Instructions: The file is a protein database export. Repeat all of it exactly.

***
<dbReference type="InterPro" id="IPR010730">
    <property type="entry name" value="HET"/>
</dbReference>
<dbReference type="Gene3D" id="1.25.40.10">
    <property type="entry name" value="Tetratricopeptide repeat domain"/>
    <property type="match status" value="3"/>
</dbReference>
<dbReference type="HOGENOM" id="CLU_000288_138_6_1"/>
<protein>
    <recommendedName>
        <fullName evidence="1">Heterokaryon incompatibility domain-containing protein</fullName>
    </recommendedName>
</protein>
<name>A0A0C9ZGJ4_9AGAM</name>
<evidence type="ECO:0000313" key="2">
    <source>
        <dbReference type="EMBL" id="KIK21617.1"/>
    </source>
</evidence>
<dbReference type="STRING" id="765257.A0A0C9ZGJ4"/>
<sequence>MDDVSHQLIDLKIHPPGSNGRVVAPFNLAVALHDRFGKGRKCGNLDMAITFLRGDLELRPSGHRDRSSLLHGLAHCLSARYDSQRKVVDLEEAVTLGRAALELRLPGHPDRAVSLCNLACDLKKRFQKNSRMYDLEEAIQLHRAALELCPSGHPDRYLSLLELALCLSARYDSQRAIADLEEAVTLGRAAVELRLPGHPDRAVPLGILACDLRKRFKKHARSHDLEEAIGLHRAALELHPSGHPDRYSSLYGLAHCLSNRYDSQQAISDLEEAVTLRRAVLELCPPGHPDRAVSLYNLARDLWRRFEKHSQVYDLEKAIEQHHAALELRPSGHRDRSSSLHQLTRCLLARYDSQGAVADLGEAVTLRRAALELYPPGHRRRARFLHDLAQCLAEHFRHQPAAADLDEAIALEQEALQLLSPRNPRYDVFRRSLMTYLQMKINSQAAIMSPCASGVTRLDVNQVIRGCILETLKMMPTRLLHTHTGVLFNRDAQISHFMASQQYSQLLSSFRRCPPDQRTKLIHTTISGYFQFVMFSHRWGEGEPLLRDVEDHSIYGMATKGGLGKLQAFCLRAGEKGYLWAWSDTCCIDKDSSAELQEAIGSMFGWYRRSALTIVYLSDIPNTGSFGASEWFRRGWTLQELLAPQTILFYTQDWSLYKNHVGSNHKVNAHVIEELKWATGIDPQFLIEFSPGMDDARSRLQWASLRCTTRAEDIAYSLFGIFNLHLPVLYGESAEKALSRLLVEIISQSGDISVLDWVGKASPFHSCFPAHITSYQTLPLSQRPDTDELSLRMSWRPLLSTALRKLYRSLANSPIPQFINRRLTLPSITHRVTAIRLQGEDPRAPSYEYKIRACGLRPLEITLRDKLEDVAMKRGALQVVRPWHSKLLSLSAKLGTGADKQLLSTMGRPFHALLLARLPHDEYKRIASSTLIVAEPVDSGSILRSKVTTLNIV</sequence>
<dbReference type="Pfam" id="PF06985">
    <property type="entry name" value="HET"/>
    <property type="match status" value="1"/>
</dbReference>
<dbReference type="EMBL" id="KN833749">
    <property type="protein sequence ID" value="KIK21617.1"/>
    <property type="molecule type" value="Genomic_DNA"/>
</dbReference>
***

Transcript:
<dbReference type="InterPro" id="IPR010730">
    <property type="entry name" value="HET"/>
</dbReference>
<dbReference type="Gene3D" id="1.25.40.10">
    <property type="entry name" value="Tetratricopeptide repeat domain"/>
    <property type="match status" value="3"/>
</dbReference>
<dbReference type="HOGENOM" id="CLU_000288_138_6_1"/>
<protein>
    <recommendedName>
        <fullName evidence="1">Heterokaryon incompatibility domain-containing protein</fullName>
    </recommendedName>
</protein>
<name>A0A0C9ZGJ4_9AGAM</name>
<evidence type="ECO:0000313" key="2">
    <source>
        <dbReference type="EMBL" id="KIK21617.1"/>
    </source>
</evidence>
<dbReference type="STRING" id="765257.A0A0C9ZGJ4"/>
<sequence>MDDVSHQLIDLKIHPPGSNGRVVAPFNLAVALHDRFGKGRKCGNLDMAITFLRGDLELRPSGHRDRSSLLHGLAHCLSARYDSQRKVVDLEEAVTLGRAALELRLPGHPDRAVSLCNLACDLKKRFQKNSRMYDLEEAIQLHRAALELCPSGHPDRYLSLLELALCLSARYDSQRAIADLEEAVTLGRAAVELRLPGHPDRAVPLGILACDLRKRFKKHARSHDLEEAIGLHRAALELHPSGHPDRYSSLYGLAHCLSNRYDSQQAISDLEEAVTLRRAVLELCPPGHPDRAVSLYNLARDLWRRFEKHSQVYDLEKAIEQHHAALELRPSGHRDRSSSLHQLTRCLLARYDSQGAVADLGEAVTLRRAALELYPPGHRRRARFLHDLAQCLAEHFRHQPAAADLDEAIALEQEALQLLSPRNPRYDVFRRSLMTYLQMKINSQAAIMSPCASGVTRLDVNQVIRGCILETLKMMPTRLLHTHTGVLFNRDAQISHFMASQQYSQLLSSFRRCPPDQRTKLIHTTISGYFQFVMFSHRWGEGEPLLRDVEDHSIYGMATKGGLGKLQAFCLRAGEKGYLWAWSDTCCIDKDSSAELQEAIGSMFGWYRRSALTIVYLSDIPNTGSFGASEWFRRGWTLQELLAPQTILFYTQDWSLYKNHVGSNHKVNAHVIEELKWATGIDPQFLIEFSPGMDDARSRLQWASLRCTTRAEDIAYSLFGIFNLHLPVLYGESAEKALSRLLVEIISQSGDISVLDWVGKASPFHSCFPAHITSYQTLPLSQRPDTDELSLRMSWRPLLSTALRKLYRSLANSPIPQFINRRLTLPSITHRVTAIRLQGEDPRAPSYEYKIRACGLRPLEITLRDKLEDVAMKRGALQVVRPWHSKLLSLSAKLGTGADKQLLSTMGRPFHALLLARLPHDEYKRIASSTLIVAEPVDSGSILRSKVTTLNIV</sequence>
<dbReference type="Pfam" id="PF06985">
    <property type="entry name" value="HET"/>
    <property type="match status" value="1"/>
</dbReference>
<dbReference type="EMBL" id="KN833749">
    <property type="protein sequence ID" value="KIK21617.1"/>
    <property type="molecule type" value="Genomic_DNA"/>
</dbReference>